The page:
Someone who is naive and quick to jump to conclusions might argue how this is a great victory for „technology“. I, on the other hand, feel it is more like direly lacking literacy on the part of many young humans. Note that I also feel I am giving these humans the benefit of the doubt in this case, because if they were not lacking literacy skills, it would mean that they are not only lacking in social skills, but also that they are so self-centered that they apparently think so little – or indeed nothing – of handing out some of their closest friends’ private information to companies hungry to sell that information to the highest bidders in order to reap a quick and easy profit.
Perhaps there are some who might say „but I don’t want to bother other people with questions that can easily be answered by looking up text documents.“ I agree – yet that is also not the point. The point is that these illiterate people apparently lack the technical expertise (which I refer to as „literacy“) to be able to look up information without violating their own privacy – and also their personal contacts’ private information.
- Note that „web developers“ is actually a misnomer if the developers are only responsible for the development of the company’s website – if that is in fact the case, then they ought to be called „website developers“.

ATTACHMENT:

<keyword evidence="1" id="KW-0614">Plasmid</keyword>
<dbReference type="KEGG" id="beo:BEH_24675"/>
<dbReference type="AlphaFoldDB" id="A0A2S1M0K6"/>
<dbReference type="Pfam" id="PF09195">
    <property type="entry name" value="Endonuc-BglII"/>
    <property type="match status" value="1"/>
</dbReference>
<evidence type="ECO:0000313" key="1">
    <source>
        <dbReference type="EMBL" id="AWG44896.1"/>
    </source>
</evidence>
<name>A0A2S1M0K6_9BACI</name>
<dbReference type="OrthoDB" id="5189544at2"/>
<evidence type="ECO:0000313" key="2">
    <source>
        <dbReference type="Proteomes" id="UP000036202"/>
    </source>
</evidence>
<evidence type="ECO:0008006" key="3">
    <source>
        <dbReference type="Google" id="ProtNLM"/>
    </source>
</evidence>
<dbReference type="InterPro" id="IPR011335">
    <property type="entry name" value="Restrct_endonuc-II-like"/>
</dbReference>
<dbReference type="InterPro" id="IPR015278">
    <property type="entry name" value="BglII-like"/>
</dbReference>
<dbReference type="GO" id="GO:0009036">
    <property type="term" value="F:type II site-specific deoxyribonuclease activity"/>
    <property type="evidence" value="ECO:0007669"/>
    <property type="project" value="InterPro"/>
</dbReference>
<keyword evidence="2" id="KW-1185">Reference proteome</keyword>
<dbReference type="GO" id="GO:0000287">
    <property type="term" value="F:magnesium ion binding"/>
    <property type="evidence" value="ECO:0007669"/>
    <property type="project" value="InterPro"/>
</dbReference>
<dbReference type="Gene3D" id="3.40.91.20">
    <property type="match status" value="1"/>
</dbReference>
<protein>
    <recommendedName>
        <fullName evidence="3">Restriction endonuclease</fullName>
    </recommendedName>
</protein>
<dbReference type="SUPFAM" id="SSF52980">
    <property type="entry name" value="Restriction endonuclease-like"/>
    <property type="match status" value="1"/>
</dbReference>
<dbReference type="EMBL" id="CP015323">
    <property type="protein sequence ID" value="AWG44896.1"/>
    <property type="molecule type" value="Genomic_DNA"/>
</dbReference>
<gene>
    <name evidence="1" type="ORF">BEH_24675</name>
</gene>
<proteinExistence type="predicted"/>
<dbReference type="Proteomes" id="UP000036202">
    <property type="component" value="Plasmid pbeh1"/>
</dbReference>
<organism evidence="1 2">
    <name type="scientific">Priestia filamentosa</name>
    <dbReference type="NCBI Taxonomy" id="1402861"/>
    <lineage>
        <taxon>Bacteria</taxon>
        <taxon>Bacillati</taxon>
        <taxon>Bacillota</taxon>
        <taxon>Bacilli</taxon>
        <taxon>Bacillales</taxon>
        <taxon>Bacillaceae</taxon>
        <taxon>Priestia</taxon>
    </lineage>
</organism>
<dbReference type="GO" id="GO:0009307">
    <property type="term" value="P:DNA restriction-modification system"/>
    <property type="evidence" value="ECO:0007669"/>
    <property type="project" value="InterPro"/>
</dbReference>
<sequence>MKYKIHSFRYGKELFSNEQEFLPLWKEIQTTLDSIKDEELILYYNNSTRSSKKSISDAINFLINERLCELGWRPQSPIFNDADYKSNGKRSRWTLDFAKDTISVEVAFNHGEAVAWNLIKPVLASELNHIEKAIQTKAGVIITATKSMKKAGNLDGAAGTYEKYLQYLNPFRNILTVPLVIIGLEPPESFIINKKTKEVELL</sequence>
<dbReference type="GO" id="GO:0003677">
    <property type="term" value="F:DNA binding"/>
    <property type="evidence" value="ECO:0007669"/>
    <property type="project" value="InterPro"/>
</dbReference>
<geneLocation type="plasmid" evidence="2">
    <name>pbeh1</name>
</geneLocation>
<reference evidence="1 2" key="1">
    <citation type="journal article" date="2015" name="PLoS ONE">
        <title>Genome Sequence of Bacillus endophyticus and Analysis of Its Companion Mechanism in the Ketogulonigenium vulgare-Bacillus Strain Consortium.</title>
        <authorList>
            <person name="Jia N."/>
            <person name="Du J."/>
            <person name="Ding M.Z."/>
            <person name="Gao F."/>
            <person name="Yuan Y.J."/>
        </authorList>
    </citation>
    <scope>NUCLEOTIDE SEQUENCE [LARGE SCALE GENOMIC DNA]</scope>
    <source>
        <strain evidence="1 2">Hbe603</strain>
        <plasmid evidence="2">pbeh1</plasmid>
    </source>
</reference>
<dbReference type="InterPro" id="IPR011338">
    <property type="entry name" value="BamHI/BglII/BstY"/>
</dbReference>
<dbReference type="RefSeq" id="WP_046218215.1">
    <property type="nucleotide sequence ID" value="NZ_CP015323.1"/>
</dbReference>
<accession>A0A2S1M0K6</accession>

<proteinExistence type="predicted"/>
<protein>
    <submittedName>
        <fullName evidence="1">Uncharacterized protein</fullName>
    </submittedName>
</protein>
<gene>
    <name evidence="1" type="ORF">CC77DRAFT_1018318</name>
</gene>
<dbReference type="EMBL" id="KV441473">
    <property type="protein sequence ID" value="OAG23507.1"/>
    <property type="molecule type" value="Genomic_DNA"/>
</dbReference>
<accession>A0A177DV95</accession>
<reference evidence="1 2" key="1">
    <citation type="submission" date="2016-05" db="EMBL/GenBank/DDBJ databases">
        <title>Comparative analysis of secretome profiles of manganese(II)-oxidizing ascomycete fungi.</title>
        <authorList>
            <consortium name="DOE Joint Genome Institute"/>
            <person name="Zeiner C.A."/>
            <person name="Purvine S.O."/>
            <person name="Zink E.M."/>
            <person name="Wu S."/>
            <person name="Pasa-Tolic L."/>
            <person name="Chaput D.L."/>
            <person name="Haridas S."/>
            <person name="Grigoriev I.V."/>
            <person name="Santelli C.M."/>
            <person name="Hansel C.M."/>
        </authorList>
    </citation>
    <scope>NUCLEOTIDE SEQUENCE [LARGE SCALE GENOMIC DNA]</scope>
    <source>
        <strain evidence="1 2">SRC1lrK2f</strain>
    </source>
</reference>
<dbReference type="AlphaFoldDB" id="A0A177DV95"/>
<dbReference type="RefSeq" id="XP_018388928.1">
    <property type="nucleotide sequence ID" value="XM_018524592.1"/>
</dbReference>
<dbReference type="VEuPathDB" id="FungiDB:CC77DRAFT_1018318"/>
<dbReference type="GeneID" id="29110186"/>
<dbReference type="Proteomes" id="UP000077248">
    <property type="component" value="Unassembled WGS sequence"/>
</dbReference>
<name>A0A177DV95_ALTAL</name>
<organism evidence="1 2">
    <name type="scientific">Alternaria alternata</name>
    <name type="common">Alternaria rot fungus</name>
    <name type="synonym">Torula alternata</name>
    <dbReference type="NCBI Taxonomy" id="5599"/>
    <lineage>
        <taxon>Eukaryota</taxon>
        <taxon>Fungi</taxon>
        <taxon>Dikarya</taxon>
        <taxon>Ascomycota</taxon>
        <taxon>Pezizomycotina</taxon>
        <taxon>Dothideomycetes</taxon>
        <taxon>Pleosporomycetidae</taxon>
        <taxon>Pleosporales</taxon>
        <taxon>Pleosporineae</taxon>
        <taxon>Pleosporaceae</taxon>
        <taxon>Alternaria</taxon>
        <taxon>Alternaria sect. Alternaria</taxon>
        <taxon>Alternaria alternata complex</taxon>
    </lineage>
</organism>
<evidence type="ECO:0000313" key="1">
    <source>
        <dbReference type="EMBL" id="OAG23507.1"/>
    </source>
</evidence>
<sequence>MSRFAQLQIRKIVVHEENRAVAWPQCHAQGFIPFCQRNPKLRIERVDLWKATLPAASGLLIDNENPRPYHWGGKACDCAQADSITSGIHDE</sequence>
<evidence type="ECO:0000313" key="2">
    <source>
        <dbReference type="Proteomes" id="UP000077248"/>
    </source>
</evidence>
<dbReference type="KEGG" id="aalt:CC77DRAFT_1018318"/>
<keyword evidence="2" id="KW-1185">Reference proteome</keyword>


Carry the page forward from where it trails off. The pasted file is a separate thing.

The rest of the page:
Imagine Carl Sagan staring into a TV camera in wonder and amazement that there are so many clueless people:
Doesn’t anybody here know who Billie Holiday is?!? How can you say that the Rolling Stones invented the blues? You people are completely clueless!!!
Then he stamps off into the distance, shaking his head and saying he’s giving up on the wisdom of the crowds and will be taking up an astronomy gig offered him by some television production company.
This never aired. For all we know, it could be a fiction that I just invented. It is just as reliable as me saying the Beatles were the best rock group that ever existed. We simply will never know. 😐
Although this may be a sad but true fact, there is an even more important takeaway… and I don’t mean Chinese. 😉
If you let billions and billions of clueless people rate something, then the result is meaningless – completely meaningless!
Therefore, the ratings on itunes.com are probably meaningless, the ratings on amazon.com are probably meaningless, the ratings on facebook.com are probably meaningless, the ratings on google.com are probably meaningless, each and every brand name website’s ratings are probably meaningless, they are probably the result of so-called bots, they are „gamed“, they are a complete waste of time.
Why do I say this?
Because today I made the mistake — well, not the mistake… I had the experience — of calling in when the moderator of a radio program asked people to call in their questions regarding the views of an author he was interviewing. Both the moderator and the author misunderstood the question, but I have a hunch that a sizable portion of the audience understood perfectly fine. You could tell by the questions that followed up on what I had asked about. If you want to know why this is, I have another hunch that Sinclair Lewis’ line about people being able to not understand something according to what their employer says (and their employer may also simply be perceived „market forces“). Luckily, the radio audience apparently wasn’t quite as dumb as the people in the studio thought they might be.